EXCERPT FROM ROSS THOMAS’ “THE FOOLS IN TOWN ARE ON OUR SIDE.” Published in 1970. William Morrow & Co., publishers.
“Hain’t we got all the fools in town on our side? And ain’t that a big enough majority in any town?”
--Mark Twain, Huckleberry Finn
“Well,” Ramsey Lynch said, “the symptoms started about a couple of months ago when this fella Homer Necessary came into town with his two-toned eyes (one blue, one gray) and started asking around. He didn’t come to any of us. He just nosed around asking questions that were sort of personal. We checked him out and found that he used to be a police chief himself up north. And not too honest a one at that, was he, Chief Loambaugh?”
“Crooked,” the FBI poster said. “Crooked as cat shit.”
“So after about a week or ten days of Mr. Necessary, we get your Mr. Victor Orcutt, and that curvy blonde girlfriend of his Carol Thackery. Well, she’s awfully young, but we’re kind of country down here and maybe we’re just not used to the likes of your Mr. Orcutt, especially if he’s messing around with all the wrong people.”
“Who’re they?” I said.
“Well, let’s just say they’re not on our side.”
“The folks, Mr. Dye,” Lynch said and his tone was no longer genial. “Mr. Lucifer Dye the folks in town are on our side.”
“Then what are you worried about?”
“Folks can get foolish if they catch the notion. And with a little investigation, we found out that your Mr. Orcutt was going to try to turn them into fools.”
Ross Thomas (1926-1995) was an American writer of crime fiction. He is best known for his witty thrillers that expose the mechanisms of professional politics. He also wrote several novels under the pseudonym Oliver Bleeck about professional go-between Philip St. Ives.
“I hear,” Lynch said in a gentle voice, “I hear that’s where you come in.”
I looked at my new watch. “I’ve been here for half an hour and you haven’t said anything yet. You’ve talked a lot, but it’s all been the kind of bullshit that I can hear in any four-table poolhall. You’ve got five more minutes, that’s all.”
“You know Gerald, my brother? And he said you were a little impatient, Mr. Dye.”
“He lies a lot.”
“But good. Well, since your time is limited, I’ll come to the point. We have some of our people in the other camp, so to speak, who tell us things, and they told us about how Mr. Orcutt was trying to find someone out in Asia who might be useful to him here in Swankerton. So, because Gerald located out there and all, I spent about a couple of hundred dollars of my own money and called him up, told him the situation, and asked him to do what he could. I think he did real fine.”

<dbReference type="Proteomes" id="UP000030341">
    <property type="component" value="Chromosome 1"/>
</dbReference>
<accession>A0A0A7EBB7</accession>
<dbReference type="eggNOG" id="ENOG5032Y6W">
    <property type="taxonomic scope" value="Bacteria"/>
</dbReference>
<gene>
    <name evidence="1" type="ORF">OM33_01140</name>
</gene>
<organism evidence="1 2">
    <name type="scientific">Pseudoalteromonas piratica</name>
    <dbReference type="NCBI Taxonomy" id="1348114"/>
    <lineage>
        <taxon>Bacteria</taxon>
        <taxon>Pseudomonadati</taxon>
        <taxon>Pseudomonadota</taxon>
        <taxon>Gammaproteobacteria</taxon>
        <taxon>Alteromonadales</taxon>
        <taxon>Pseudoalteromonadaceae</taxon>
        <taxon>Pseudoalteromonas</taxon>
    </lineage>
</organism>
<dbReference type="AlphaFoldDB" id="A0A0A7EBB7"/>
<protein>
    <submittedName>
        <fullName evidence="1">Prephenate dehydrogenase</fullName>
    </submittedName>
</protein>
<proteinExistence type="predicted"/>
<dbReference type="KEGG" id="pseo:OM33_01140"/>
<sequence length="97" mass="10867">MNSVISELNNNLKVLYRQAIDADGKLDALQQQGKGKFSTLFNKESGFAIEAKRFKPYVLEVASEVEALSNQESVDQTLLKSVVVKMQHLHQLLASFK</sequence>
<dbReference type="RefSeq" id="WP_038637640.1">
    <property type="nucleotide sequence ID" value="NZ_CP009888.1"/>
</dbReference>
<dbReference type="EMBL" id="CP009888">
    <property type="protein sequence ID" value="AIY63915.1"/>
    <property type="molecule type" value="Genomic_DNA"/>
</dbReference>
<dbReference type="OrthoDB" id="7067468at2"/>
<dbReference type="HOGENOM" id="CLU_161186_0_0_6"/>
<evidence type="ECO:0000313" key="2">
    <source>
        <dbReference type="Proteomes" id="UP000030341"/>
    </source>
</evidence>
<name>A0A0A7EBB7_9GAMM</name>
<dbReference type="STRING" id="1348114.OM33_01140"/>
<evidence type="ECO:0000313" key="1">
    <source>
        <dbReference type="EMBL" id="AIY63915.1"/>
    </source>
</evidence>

“By recommending me to Orcutt?”
“Well, he really recommended you to us first, if you know what I mean. He gave us a pretty good rundown on you and we told him to go ahead and recommend you to Mr. Orcutt. He said you’re pretty good, Mr. Lucifer Dye, but that you’re awfully unlucky. I’m serious now. Bad luck just seems to dog some people and from what I hear you are one of them. I mean what happened to your wife and all.”
“You can leave that alone,” I said.
Lynch nodded sympathetically. “I’m sorry I mentioned it. Really am. But you’ve had your share of bad luck, Mr. Dye. My brother seems to think that it’ll probably continue. But he made me promise him one thing before he would recommend you to Mr. Orcutt.”
“Well, Gerald isn’t really as superstitious about luck as he lets on. Deep down inside he really feels that people make their own. So he made me promise that we’d make some for you here in Swankerton. You can guess what kind. So you got a choice. We can either make you some bad luck or some good luck, despite what I promised my brother. Now just which one are you going to choose?”
The others in the room were all leaning forward a little staring at me.
“How much is good luck worth?” I said.
“Twenty-five percent more than what Orcutt’s paying you, whatever it is.”
“And how much is your bad luck going for?” I said.
The fat town boss shook his head sadly and his chins bobbed alone in funereal time. “Well, Mr. Dye, bad luck is just bad luck. Let’s say that the kind you might come by would be about as bad as luck can be.”
I rose and looked at the so-called city fathers gathered for my interview. I looked at each of them, one at a time. “I’ll think about it and let you know,” I said and then moved to the door, stopping only at the sound of Lynch’s voice. I turned and he was twisted around in his chair.
“Don’t study about it too long, Mr. Dye,” he said. “Neither good nor bad luck’ll wait forever.”
“You’re forgetting one kind,” I said.
“What’s that, Mr. Dye?”
“Dumb luck—the kind you’re going to need.”